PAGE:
Post by SleepKing » Sat May 06, 2017 7:05 am

Before I give you our opinion, let me say we contributed to deferred compensation for a while. Stopped for a few reasons:

-Simply did not trust the ability of our health system to remain solvent in unknown climate over next 20-30-40 years. You say that is minimal risk in your situation.
-I was not comfortable with the payout options. As I remember, we only had a few options: take the entire distribution as a lump sum upon separation. Change the distribution date upon separation to a date within 1 year following retirement, or when we hit age 70.5. Just didn't like the inflexible non-sense of when and how i'm allowed to receive the money I earned. Sounds like you have much better options to go with.
-It's a non-quaified plan, so difficult rollover possibility and only to other, similar plans. If I make a career change or go to a different style of health system, i could have this sum stuck at old employer or need to tax massive tax hit if I want to get it out with lump.
-We would rather have our money in a taxable account, readily available to use if we change our plans or priorities.

With that said, if we remain at current health system long term, we will probably re-initiate funding deferred compensation when we anticipate retirement is within 5-10 years.

To your question
namekevaste wrote:Since she can shelter up to 80% of her salary, should we maximize her contributions to the excess benefit plan?
I don't see anything wrong with it. You are both intelligent and have thought this through. All your basics seem addressed. If you are comfortable with the risks discussed, then it would be reasonable. Another alternative could be pay off the mortgage (and any other debt) so you are completely debt free. You could probably do that within a few years. Then start the deferred comp contributions afterwards. We hate debt, even at lower rates. Psychological for us.

Good luck. You both are certainly on the right track!

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Re: How much to contribute to deferred compensation?

Post by LeeMKE » Sat May 06, 2017 9:52 am

Your deferred comp plan looks like it could be used for two things:

Early retirement - As you know, most retirement plans don't allow early w/d without penalty, and this could be substituted (with one year notice)
Disability - I'd be tempted to load this account up for a couple years and then start dropping one or both of your disability policies. As soon as your savings would cover you in the case of disability, it is time to drop those expensive policies. This could be a good way to get that self insurance.

I would not prepay your mortgage because it provides some shelter (which is NOT the advice I give almost anyone else) and you are otherwise in good shape.

So nice to see a Doc that doesn't have a collection of weirdo investments doomed to provide only tax losses. Keep going!
The mightiest Oak is just a nut who stayed the course.

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Re: How much to contribute to deferred compensation?

Post by MikeG62 » Sat May 06, 2017 1:24 pm

I participated a deferred comp plan for several years. Plan was to take payouts over extended period of time once I retired and take advantage of tax rate arbitrage. Employer got acquired and pursuant to rules of the plan, all deferred comp had to be paid out in lump sum in year company was acquired.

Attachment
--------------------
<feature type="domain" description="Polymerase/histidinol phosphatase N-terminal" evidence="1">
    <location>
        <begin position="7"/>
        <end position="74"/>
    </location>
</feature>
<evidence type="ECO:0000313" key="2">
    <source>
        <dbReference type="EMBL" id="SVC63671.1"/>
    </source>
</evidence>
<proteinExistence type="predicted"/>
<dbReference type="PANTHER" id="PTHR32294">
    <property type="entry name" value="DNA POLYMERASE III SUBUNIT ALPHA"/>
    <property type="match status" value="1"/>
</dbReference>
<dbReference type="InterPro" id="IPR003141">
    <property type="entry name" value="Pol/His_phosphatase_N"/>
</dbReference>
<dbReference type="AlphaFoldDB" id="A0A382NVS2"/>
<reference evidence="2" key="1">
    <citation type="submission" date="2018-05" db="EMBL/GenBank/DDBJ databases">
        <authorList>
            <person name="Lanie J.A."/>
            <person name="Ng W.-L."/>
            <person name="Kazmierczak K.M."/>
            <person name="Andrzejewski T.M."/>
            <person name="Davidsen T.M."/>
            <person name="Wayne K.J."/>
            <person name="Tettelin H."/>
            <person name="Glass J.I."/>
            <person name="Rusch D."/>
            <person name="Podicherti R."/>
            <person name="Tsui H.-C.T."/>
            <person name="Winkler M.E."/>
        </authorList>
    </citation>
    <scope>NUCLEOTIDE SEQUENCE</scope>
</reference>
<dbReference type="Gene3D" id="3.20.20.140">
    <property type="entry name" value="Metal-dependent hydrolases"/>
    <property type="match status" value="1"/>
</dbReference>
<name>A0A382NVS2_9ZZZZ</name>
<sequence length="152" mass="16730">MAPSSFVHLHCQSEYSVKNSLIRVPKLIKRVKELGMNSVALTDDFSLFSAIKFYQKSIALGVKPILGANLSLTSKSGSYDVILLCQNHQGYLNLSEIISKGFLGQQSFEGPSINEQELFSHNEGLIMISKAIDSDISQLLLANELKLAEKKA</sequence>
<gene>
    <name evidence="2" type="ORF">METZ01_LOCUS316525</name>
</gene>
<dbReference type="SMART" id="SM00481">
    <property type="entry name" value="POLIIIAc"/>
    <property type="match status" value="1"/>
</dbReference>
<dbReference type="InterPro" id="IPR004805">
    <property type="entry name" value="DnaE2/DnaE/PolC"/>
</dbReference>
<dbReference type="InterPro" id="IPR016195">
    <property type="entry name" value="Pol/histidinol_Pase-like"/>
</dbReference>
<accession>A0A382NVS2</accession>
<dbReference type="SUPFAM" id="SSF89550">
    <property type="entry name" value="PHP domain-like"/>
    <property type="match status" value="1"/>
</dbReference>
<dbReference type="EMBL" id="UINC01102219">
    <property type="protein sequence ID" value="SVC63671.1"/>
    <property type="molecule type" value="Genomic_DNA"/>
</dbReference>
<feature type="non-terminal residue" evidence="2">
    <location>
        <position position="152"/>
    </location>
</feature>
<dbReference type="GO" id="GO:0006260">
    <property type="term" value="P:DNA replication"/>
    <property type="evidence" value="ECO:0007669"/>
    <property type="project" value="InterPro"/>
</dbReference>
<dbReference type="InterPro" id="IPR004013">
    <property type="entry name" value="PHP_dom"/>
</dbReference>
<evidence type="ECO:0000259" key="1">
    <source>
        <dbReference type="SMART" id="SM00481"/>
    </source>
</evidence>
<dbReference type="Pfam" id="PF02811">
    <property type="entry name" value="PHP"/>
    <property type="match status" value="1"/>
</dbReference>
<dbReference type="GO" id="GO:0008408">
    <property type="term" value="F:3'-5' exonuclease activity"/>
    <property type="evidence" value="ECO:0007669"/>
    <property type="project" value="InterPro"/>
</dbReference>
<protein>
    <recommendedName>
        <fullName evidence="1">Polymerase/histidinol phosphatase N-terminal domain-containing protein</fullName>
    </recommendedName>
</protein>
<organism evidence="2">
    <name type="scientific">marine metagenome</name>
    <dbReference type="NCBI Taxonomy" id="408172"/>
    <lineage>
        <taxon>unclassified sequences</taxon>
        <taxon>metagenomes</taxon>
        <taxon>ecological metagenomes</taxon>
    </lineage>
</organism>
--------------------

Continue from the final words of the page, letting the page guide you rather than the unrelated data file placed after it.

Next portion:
I bring this up as a risk you may not be considering.

I can tell you I was not happy to have a mid six figure distribution dropped in my lap all in a high income year (high in part because all company stock options were liquidated). It's just something I had not considered among the list of risks.
Real Knowledge Comes Only From Experience

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Re: How much to contribute to deferred compensation?

Post by gcinnh » Tue May 09, 2017 8:03 pm

I work for a fortune 100 company so feel safe on bankruptcy. I was 50 and contributed all my bonuses for 5 years accumulating almost a million. About to early retire and can draw 100k+ year for 10 years plus it's all invested in a guranteed income fund of 3%. So for me it's a great ER income gap with decent guranteed return so I don't have to tap my 401ks for 10 years.

Solvency is something to consider.

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Re: How much to contribute to deferred compensation?

Post by mass_biker » Tue May 09, 2017 8:33 pm

NQDC: I have been using this for the past 8+ years; I did have this at the old gig though.

Our current program allows healthy deferral - up to 50% base and 100% bonus. Enabling assumption is of course is the solvency of your employer as you are an unsecured creditor. If you are in a situation where you have PRSUs coming due every 3 years or so (which cannot be deferred), a NQDC plan is pretty useful.

There are options within - that enable "in service" distribution (college expenses, home purchase). Ideally you are funding those outside the NQDC given the restrictive nature of a NQDC plan.

Sometimes there are useful distribution options - one we have (and it works for folks in their 40s/early 50s) is the "deferred distribution" option, which allows for the first of five distributions to made on the 5th year anniversary on a separation of service (either voluntarily or on severance). That way you don't hit with with that lump sum distribution.

In terms of AA - I skew to the lower risk choices - stable value, short term investment grade etc....